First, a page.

The Growing Democratic Party Field for 2020: Who Can Beat Trump?

A record number of candidates have announced their candidacy for the Democratic presidential nomination. From the Mayor of South Bend, Peter Buttigieg, to a Congresswoman from Hawaii, Tulsi Gabbard, folks from across the party are taking on long-shot bids. Remarkably, out of the eleven candidates who have announced for the Democratic nomination, six are women – a historic number. We are only in February of 2019 but the race to unseat President Donald J. Trump is in full swing.

There is turmoil surrounding what direction the Democratic party will pursue. The issue for the Democratic party is their “identity,” and there is no indication yet of what that is, while President Trump in his State of Union address explicitly stated, “America will never be a socialist country.” I believe the mystique, character, and sincerity of Congressman Beto O’Rourke (Texas) gives the Democratic party its best shot at winning back the presidency in 2020.

I recently spoke with Mr. Hess, my sophomore English teacher, to learn his thoughts on the 2020 Democratic field. Hess had firm opinions on the candidates running and future of the Democratic party. Mr. Hess stated, “[Congressman O’Rourke] Beto is a good candidate, I also like [Mayor Peter] Buttigieg, but he’s a little inexperienced. I think he could use Congressional or Gubernatorial experience before running for the White House.” When asked about the possibility of a moderate running, he went on to utter “[former Vice-President Biden] Joe, he’ll get the support of Democrats who miss Obama, but I don’t know if he has the gravitas to be President.”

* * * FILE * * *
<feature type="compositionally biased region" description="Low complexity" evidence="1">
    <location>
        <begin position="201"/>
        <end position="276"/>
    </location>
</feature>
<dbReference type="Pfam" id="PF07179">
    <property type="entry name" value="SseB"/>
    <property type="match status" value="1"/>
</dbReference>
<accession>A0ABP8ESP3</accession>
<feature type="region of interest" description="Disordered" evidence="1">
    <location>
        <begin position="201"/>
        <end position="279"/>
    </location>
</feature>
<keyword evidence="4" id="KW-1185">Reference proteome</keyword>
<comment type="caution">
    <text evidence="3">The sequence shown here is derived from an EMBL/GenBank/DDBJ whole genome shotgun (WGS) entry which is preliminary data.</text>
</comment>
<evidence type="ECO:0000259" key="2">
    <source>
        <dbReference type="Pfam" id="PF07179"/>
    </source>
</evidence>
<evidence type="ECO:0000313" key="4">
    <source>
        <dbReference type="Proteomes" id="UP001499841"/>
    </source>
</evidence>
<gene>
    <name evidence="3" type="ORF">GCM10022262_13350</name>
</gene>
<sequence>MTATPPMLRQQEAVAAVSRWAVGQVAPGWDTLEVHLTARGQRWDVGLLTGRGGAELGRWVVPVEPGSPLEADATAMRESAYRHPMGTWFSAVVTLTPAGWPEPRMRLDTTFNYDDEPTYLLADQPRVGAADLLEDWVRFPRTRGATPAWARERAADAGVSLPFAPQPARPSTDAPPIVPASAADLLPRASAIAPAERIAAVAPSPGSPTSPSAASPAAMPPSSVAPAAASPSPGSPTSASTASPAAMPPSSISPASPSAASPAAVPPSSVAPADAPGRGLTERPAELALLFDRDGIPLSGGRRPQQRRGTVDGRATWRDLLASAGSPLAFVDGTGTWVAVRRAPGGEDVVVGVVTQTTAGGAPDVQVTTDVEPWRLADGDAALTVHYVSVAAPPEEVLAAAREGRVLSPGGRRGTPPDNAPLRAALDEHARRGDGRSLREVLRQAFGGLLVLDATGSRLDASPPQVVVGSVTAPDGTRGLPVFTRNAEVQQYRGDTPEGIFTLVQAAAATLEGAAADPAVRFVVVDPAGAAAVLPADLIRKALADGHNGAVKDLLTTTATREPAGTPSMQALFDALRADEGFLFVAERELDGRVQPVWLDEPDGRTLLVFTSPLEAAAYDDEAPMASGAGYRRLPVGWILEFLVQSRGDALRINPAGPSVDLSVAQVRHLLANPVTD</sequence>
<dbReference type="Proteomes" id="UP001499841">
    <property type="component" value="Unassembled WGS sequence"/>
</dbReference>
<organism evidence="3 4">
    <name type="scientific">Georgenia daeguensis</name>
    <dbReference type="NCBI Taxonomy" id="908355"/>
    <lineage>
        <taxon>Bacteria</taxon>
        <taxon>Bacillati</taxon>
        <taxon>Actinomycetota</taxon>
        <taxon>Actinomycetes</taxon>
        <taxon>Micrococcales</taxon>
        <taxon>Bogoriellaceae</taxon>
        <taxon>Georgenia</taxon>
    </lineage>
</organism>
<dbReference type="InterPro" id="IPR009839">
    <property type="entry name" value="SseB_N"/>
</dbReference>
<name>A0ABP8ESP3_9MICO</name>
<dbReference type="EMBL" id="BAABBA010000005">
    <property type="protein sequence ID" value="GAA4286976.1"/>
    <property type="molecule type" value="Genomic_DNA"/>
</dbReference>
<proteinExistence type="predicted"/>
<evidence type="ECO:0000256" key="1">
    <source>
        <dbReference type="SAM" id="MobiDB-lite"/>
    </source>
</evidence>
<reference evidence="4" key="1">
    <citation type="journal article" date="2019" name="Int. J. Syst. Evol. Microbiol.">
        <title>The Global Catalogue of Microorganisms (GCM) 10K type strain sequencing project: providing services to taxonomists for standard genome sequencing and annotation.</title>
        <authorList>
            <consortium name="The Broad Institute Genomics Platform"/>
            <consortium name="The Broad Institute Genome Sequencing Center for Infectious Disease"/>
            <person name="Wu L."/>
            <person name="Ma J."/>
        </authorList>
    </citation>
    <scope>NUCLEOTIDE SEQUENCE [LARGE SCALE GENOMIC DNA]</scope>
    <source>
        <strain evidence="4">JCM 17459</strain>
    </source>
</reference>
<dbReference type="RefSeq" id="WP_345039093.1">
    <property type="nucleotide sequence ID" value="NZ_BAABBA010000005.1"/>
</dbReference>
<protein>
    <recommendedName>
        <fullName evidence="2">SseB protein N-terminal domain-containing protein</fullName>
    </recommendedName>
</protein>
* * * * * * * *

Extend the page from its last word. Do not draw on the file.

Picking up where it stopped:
From articles read and people I have talked too, the common theme suggests that “new leadership” is the answer for Democrats but so is finding a candidate who won’t take corporate money. There needs to be a balance in D.C., and I’ll echo a quote from CNN anchor Chris Cuomo, “Too many of you in office are playing a game you were never asked to play. Many of you are there too long and for the wrong reasons. The culture of opposition in place of progress has engendered such opposition that when an outsider with questionable credentials and even more suspect character became President largely on the promise to disrupt the rest of you and your insider intrigue.” We cannot solve the problems of the future without new solutions and stopping the political antics of the past.